This is the book that’s keeping me busy this week. I’d like to be able to finish it within the time frame of Anbolyn’s “Mary Stewart Reading Week,” but it’s taking me longer to read than I anticipated. Could be that our trip to the Portland Japanese Gardens, going out for lunch two days this week, plus starting a new knitting project have all interfered a bit with my reading time. My niece calls those things #retiredpeopleproblems !
How does one return to blogging after a silence of 18 months? I don’t know how it’s done, but I’d like to try because I miss reading, I miss writing about my reading, and I miss my blogging friends.
The last two years have been very difficult ones for my family, and our emotional struggles really impacted my reading and completely silenced my blog. All my energies went into dealing with our emotional turmoil, and finishing a book required a focus that just wasn’t there. But things are better, and I am slowly getting back to my books, have been shyly reaching out to blogging friends, and have also begun to think about and write posts…I’m trying to find my voice again after all this time.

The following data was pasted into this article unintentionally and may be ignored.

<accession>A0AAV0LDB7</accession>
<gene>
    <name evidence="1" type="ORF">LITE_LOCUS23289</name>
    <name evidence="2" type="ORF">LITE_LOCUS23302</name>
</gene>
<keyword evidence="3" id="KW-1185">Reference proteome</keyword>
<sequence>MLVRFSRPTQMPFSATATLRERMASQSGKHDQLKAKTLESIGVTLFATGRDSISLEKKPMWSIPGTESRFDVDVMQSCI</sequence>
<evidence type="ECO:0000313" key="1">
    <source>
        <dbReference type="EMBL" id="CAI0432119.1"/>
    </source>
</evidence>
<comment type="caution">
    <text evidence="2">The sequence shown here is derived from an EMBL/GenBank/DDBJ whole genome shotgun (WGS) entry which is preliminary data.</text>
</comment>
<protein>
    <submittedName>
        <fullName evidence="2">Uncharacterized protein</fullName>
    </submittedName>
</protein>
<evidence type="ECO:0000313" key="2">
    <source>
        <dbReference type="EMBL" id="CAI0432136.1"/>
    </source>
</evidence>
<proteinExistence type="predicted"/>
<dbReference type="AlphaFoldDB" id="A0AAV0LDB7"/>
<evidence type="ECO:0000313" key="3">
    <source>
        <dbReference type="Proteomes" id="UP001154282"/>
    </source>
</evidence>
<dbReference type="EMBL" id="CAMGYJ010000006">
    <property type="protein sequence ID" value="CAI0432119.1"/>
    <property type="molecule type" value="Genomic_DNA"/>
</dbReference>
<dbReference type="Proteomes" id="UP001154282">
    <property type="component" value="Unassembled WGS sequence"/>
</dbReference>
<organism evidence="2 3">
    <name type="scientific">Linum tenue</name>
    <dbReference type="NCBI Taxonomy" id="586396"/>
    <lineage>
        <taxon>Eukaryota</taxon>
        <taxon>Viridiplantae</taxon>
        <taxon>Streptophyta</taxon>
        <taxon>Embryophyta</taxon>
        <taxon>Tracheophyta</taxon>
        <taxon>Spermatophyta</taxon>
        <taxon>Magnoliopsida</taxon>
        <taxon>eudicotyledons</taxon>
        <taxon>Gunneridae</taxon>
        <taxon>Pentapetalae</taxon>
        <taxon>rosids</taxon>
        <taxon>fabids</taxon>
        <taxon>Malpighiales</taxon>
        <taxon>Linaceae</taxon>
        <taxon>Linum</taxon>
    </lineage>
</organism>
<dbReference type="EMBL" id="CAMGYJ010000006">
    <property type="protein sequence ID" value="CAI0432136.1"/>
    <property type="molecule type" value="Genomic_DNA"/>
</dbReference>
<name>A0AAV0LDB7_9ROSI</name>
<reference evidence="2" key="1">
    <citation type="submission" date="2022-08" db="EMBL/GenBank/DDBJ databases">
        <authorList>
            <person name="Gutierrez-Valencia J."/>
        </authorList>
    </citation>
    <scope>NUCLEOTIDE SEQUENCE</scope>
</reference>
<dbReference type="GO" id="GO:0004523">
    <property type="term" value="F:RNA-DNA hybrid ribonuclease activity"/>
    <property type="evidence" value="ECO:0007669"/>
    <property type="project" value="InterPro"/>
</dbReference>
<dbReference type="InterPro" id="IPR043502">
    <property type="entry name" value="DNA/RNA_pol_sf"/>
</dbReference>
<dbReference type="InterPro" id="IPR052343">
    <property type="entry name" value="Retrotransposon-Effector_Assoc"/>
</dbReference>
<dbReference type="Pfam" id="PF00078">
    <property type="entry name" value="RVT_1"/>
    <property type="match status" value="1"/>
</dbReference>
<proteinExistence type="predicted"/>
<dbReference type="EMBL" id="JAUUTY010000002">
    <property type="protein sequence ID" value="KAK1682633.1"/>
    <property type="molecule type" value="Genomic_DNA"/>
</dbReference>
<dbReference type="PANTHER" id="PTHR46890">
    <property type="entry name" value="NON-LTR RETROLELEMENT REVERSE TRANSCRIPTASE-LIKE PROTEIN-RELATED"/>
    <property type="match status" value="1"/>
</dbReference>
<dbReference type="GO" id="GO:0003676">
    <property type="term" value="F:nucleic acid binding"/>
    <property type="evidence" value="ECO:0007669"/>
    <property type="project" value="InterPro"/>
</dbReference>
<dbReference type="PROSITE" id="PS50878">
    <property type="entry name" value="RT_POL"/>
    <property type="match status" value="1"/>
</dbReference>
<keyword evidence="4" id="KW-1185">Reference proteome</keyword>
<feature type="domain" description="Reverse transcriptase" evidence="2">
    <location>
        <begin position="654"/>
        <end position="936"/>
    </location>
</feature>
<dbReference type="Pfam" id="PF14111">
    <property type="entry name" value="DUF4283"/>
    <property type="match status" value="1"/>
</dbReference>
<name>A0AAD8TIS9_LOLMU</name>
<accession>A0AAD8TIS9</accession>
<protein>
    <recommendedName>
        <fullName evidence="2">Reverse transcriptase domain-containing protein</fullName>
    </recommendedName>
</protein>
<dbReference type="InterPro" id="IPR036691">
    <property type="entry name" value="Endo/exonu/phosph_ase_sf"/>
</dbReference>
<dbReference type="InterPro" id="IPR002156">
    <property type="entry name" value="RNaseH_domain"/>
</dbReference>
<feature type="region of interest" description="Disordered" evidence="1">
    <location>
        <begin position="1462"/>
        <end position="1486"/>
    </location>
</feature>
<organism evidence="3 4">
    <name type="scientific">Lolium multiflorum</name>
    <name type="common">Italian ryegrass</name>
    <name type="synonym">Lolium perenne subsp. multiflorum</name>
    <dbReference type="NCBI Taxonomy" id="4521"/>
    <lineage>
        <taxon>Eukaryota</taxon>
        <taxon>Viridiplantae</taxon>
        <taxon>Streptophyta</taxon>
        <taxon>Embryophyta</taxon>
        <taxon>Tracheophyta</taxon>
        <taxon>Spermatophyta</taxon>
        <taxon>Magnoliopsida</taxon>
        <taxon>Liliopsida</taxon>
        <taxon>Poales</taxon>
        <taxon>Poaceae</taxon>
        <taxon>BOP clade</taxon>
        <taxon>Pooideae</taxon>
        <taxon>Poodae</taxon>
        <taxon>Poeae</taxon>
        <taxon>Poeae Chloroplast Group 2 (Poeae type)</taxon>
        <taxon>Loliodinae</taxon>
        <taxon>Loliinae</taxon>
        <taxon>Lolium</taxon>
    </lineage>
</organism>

We don’t fully understand how our blogs affect other people, but I want to tell you that continuing to read your blogs throughout this period of silence has been very important to me and very healing. So I thank you, dear friends, for your love of books and writing, and for the wonderful way you share that passion with the world. The book blogging community has always been very warm and welcoming, and I’ve missed it terribly.
I started this blog “shyly” in 2007, and now I quietly return to this ongoing record of my reading self. Thanks for stopping by, despite the long silence.